Stars/Bariums

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"Barium stars are spectral class G to K giants, whose spectra indicate an overabundance of s-process elements by the presence of singly ionized barium, Ba II, at λ 455.4 nm. Barium stars also show enhanced spectral features of carbon, the bands of the molecules CH, CN and C2."[1]

Binary stars[edit]

"Observational studies of their radial velocity suggested that all barium stars are binary stars[2][3][4] Observations in the ultraviolet using [the] International Ultraviolet Explorer detected white dwarfs in some barium star systems."[1]

Theoretical barium stars[edit]

"Barium stars are believed to be the result of mass transfer in a binary star system. The mass transfer occurred when the presently-observed giant star was on the main sequence. Its companion, the donor star, was a carbon star on the asymptotic giant branch (AGB), and had produced carbon and s-process elements in its interior. These nuclear fusion products were mixed by convection to its surface. Some of that matter "polluted" the surface layers of the main sequence star as the donor star lost mass at the end of its AGB evolution, and it subsequently evolved to become a white dwarf. We are observing these systems an indeterminate amount of time after the mass transfer event, when the donor star has long been a white dwarf, and the "polluted" recipient star has evolved to become a red giant.[5][6]"[1]

Stellar surface fusion[edit]

Barium stars exhibit carbon and s-process elements at their surfaces suggesting surface fusion possible during mass transfer or without it.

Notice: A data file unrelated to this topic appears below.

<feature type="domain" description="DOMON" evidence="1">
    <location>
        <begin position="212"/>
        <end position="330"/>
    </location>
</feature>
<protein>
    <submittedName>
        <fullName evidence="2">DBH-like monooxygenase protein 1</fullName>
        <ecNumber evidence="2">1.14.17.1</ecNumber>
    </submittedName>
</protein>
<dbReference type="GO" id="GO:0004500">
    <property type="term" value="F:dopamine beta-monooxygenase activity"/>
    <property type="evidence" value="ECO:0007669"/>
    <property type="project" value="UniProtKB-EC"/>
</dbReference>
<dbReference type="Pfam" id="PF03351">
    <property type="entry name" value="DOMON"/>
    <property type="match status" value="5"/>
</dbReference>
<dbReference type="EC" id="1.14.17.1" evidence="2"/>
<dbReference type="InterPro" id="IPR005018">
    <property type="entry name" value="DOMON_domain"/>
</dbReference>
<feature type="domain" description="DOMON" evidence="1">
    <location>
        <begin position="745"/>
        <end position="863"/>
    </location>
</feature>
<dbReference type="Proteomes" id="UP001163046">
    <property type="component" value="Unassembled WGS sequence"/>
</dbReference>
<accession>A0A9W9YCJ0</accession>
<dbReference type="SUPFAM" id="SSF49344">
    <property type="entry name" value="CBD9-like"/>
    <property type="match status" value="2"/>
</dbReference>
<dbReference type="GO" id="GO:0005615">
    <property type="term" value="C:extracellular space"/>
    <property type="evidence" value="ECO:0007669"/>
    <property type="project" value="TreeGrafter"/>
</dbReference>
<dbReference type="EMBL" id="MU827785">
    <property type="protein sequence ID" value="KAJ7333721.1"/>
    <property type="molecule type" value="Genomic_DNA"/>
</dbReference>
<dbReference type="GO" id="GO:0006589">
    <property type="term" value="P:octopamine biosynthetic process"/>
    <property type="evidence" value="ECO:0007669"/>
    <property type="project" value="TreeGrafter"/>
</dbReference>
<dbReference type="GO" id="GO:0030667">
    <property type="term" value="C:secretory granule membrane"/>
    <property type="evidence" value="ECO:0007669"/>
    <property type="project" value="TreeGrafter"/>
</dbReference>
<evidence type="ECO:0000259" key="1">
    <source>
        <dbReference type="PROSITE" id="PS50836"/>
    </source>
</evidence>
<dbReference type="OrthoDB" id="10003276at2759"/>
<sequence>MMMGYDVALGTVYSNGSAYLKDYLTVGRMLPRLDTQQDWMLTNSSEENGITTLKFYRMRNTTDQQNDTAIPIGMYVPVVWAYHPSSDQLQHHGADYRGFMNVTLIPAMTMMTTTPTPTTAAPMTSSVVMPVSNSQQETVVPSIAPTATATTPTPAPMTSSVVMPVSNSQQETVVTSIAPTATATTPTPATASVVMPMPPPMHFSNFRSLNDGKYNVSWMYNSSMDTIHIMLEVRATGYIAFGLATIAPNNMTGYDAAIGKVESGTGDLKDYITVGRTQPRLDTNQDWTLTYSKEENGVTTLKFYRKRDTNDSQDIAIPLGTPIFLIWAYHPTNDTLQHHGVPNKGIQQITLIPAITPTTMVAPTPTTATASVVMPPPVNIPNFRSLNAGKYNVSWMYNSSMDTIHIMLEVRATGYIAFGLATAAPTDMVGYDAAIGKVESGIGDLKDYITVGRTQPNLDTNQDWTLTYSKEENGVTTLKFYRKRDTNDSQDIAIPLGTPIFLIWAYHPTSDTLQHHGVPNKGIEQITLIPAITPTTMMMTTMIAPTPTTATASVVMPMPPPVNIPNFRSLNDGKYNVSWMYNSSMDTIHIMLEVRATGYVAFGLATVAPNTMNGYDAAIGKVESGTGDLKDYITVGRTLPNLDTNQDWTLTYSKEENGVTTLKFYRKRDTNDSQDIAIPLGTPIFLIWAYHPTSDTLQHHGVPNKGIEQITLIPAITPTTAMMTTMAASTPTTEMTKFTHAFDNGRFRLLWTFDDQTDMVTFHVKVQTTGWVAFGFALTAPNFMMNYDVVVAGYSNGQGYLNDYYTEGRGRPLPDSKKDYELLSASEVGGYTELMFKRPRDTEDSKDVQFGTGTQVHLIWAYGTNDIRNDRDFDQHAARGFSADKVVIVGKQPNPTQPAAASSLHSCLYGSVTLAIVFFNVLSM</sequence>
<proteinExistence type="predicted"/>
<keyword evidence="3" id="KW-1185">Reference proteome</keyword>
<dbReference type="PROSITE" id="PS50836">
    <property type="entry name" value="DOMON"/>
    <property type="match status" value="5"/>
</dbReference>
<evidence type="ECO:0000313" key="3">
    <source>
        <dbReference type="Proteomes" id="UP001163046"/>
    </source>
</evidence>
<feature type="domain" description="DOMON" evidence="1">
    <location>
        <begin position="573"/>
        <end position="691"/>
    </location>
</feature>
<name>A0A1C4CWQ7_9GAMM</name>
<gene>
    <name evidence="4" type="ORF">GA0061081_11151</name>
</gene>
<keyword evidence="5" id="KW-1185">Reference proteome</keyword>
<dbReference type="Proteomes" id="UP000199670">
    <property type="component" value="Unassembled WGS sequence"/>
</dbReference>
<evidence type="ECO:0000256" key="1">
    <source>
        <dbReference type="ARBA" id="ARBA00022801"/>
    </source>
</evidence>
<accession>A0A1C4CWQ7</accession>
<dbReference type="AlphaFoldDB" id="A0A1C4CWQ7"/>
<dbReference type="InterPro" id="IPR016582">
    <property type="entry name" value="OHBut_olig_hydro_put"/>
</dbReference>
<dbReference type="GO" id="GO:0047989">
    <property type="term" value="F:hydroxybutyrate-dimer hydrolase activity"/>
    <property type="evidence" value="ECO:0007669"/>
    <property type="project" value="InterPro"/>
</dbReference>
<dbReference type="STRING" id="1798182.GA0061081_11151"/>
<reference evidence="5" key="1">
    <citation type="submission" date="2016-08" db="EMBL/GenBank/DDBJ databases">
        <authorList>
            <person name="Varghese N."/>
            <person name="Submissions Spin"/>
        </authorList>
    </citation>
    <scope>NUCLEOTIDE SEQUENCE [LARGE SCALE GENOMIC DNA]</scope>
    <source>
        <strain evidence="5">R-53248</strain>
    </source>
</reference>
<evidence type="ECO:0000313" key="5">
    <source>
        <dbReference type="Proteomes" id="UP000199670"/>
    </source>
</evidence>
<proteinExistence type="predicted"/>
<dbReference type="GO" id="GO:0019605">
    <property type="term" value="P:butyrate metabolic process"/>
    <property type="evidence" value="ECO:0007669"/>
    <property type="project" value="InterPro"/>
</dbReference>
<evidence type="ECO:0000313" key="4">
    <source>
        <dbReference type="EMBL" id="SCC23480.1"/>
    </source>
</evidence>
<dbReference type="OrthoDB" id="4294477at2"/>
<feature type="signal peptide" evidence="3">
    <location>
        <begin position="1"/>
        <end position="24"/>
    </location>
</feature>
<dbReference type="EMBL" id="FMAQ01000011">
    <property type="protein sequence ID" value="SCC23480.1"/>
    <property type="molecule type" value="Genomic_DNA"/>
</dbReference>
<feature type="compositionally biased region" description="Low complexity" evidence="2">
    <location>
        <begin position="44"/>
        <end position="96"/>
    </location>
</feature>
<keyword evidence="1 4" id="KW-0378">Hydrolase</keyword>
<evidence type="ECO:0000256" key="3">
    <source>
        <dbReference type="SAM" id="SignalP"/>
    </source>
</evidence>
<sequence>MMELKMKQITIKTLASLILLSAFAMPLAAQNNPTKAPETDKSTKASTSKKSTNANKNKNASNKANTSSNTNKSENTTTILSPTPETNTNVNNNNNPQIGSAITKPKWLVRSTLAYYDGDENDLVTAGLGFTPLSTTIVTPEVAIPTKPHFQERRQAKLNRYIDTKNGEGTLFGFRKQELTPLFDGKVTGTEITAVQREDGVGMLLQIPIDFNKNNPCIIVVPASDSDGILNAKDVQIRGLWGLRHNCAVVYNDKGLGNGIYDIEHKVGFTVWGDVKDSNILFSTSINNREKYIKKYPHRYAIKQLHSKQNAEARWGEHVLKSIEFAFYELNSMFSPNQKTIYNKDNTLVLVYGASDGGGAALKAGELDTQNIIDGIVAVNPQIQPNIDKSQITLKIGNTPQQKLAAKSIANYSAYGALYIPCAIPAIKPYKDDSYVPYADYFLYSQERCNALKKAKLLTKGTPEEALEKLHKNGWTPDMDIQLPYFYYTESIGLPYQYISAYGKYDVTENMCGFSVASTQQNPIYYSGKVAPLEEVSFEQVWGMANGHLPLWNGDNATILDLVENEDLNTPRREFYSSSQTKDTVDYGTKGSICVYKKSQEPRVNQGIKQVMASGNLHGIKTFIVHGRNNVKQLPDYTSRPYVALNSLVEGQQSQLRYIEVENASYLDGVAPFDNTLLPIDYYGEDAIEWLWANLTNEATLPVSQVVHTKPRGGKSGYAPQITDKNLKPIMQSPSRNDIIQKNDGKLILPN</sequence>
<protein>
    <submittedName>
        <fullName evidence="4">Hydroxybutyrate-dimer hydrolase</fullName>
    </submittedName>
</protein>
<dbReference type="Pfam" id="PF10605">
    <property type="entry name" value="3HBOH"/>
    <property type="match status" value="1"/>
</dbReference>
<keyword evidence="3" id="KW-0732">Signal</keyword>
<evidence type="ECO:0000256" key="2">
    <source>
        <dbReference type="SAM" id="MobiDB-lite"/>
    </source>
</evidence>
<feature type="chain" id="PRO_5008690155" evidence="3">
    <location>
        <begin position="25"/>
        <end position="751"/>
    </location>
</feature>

Main-sequence stars[edit]

"The mass transfer hypothesis predicts that there should be main sequence stars with barium star spectral peculiarities. At least one such star, HR 107, is known.[7]"[1]

"Prototypical barium stars include zeta Capricorni, HR 774, and HR 4474."[1]

See also[edit]

References[edit]

  1. 1.0 1.1 1.2 1.3 1.4 "Barium star". San Francisco, California: Wikimedia Foundation, Inc. February 25, 2013. Retrieved 2013-09-22.
  2. McClure et al., Astrophysical Journal Letters, vol. 238, L35-L38, May 1980
  3. McClure, R.D. & Woodsworth, A.W. Astrophysical Journal, vol. 352, pp. 709–723, April 1990.
  4. Jorissen, A. & Mayor, M. Astronomy & Astrophysics, vol. 198, pp. 187–199, June 1988
  5. McClure, R. Journal of the Royals Astronomical Society of Canada, vol 79, pp. 277–293, Dec. 1985
  6. Boffin, H. M. J. & Jorissen, A., Astronomy & Astrophysics, vol. 205, pp. 155–163, October 1988
  7. Tomkin, J., Lambert, D.L., Edvardsson, B., Gustafsson, B., & Nissen, P.E., Astronomy & Astrophysics, vol 219, pp. L15-L18, July 1989

External links[edit]